The network security device's ability to analyze and manage network traffic on the most basic level, the packet level, allows it to be employed for a variety of security tasks. In addition to comprehensively examining outgoing traffic for sensitive information, and safeguarding against phishing and virus activity, the network security device can be used effectively to protect against a variety of incoming attacks. Similarly, the network security device's sophisticated analysis tools can be programmed to recognize potentially dangerous or otherwise notable content, ranging from incoming Spam and virus traffic, to copyrighted content entering a protected network without proper authorization. A number of examples pertaining to incoming traffic will be detailed here, although with the robust and customizable nature of the network security device, the applications are limitless.
The network security device carries within it a very powerful set of procedures and analysis methods, capable of logging and analyzing everything from the most basic units of network traffic, the individual Ethernet packets, to monitoring behavior patterns and actively making decisions based on security needs. The network security device operates on a network bridge framework, making it invisible to both the local and outside network; all changes must be performed in person, or in a scenario where the pipeline to change settings is entirely separated from the network.
At its core, the network security device is designed to monitor every speck of Internet traffic that enters and leaves a local network or user's computer, or if desired, travels between sub networks and nodes on a corporate network. This configuration allows it unprecedented security capabilities for protecting sensitive information from leaving a network, but also provides a host of incredibly powerful tools to protect against incoming attacks. The network security device has full access to the header information contained in every network packet, including full source and destination information (IP addresses, MAC addresses) as well as protocol, service, and related pertinent information. On top of this, the full packet payload is available to the network security device, either in fragmented form or rebuilt as a cohesive unit, seamlessly within the device.
This full purview over network traffic allows the network security device to selectively block ports, like a firewall would. Payloads can be examined for suspect information in the same way an Intrusion Prevention System would. Based on security rules and network criteria, traffic can be selectively blocked and blacklisted, the way an Intrusion Detection System would.
Each of these security actions is fully logged, either within the network security device's buffer, or to an external (on or off-site) logging server for further perusal and archiving. The network security device itself is fully able to make security decisions based on rules (updated securely by the administrator), either in a basic capacity or as the primary (or only) line of network defense. Alternatively, multiple Network security devices can be coordinated to receive instruction from a central Network security device or similar security server, and manage the network topology as a single organism rather than a combination of composite parts. This allows for unprecedented power in preventing and mapping intrusion attempts, malicious incoming traffic, and other forms of electronic attack. Verification takes place both within the network security device and (optionally) within the central “control” Network security device, which allows for the ISP pipeline to be completely secured and free of any spoofing or subversion risks.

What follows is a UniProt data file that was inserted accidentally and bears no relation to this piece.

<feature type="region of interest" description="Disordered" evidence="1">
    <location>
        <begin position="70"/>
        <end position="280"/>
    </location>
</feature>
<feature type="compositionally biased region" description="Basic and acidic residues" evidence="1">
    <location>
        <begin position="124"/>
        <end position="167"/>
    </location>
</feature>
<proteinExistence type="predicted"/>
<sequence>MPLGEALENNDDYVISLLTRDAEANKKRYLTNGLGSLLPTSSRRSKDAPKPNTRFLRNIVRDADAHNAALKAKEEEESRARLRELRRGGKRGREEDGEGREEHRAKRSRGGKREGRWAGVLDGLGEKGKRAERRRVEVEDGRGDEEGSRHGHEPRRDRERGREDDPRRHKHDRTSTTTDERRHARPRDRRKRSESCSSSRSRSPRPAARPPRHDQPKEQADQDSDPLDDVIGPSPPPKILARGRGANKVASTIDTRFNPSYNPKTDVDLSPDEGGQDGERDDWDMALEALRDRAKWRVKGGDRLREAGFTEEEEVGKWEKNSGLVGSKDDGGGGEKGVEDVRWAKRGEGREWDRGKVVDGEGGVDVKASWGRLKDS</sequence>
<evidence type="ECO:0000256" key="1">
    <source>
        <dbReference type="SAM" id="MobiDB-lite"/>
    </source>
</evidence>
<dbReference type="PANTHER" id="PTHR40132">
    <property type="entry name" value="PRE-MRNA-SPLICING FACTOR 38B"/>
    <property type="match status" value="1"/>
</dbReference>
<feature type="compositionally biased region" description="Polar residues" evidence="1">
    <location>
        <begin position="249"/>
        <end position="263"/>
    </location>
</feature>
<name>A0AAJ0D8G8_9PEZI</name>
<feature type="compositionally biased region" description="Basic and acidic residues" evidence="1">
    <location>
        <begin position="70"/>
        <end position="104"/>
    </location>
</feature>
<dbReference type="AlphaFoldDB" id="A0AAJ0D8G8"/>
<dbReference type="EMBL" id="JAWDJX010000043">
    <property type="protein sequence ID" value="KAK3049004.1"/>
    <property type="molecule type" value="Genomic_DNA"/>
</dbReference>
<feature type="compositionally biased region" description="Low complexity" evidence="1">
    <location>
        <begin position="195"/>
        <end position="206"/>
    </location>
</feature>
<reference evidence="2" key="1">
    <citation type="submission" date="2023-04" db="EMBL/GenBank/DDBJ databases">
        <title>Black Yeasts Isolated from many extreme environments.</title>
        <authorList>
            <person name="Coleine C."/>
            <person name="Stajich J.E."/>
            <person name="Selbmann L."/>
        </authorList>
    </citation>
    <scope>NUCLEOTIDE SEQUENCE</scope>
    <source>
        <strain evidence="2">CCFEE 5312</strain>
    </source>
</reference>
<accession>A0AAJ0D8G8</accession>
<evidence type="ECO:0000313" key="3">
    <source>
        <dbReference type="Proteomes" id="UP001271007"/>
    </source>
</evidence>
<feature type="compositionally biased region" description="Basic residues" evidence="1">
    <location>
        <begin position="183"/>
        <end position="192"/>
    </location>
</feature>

On top of this capability, the network security device can be configured to work with a secure server, using cutting edge key-based encryption schemes to individually identify Network security devices (allowing for quickly-authenticated connections between Network security device protected networks). The server can also be used to feed fingerprint details to the connected Network security device devices, allowing them to quickly update their rule sets to take care of brand new, previously unseen attacks. Attack details can also be sent to the secure server, where further action from simple logging, all the way to contacting law enforcement can be undertaken.
Beyond all of these features, each Network security device is a fully programmable and adaptable framework, with extensive customization versatility. Network security devices can be coordinated and programmed to fit the specific and unique security needs of any single user, or corporate network; these individual tools can be combined in numerous ways, to meet any security requirement. Logging is absolutely comprehensive, and provides administrators with unprecedented levels of interaction with Internet traffic, in real-time, as attacks occur and information is parsed. The network security device is an organic, comprehensive security device, and is invaluable in providing the tools necessary to manage and lock-down a network.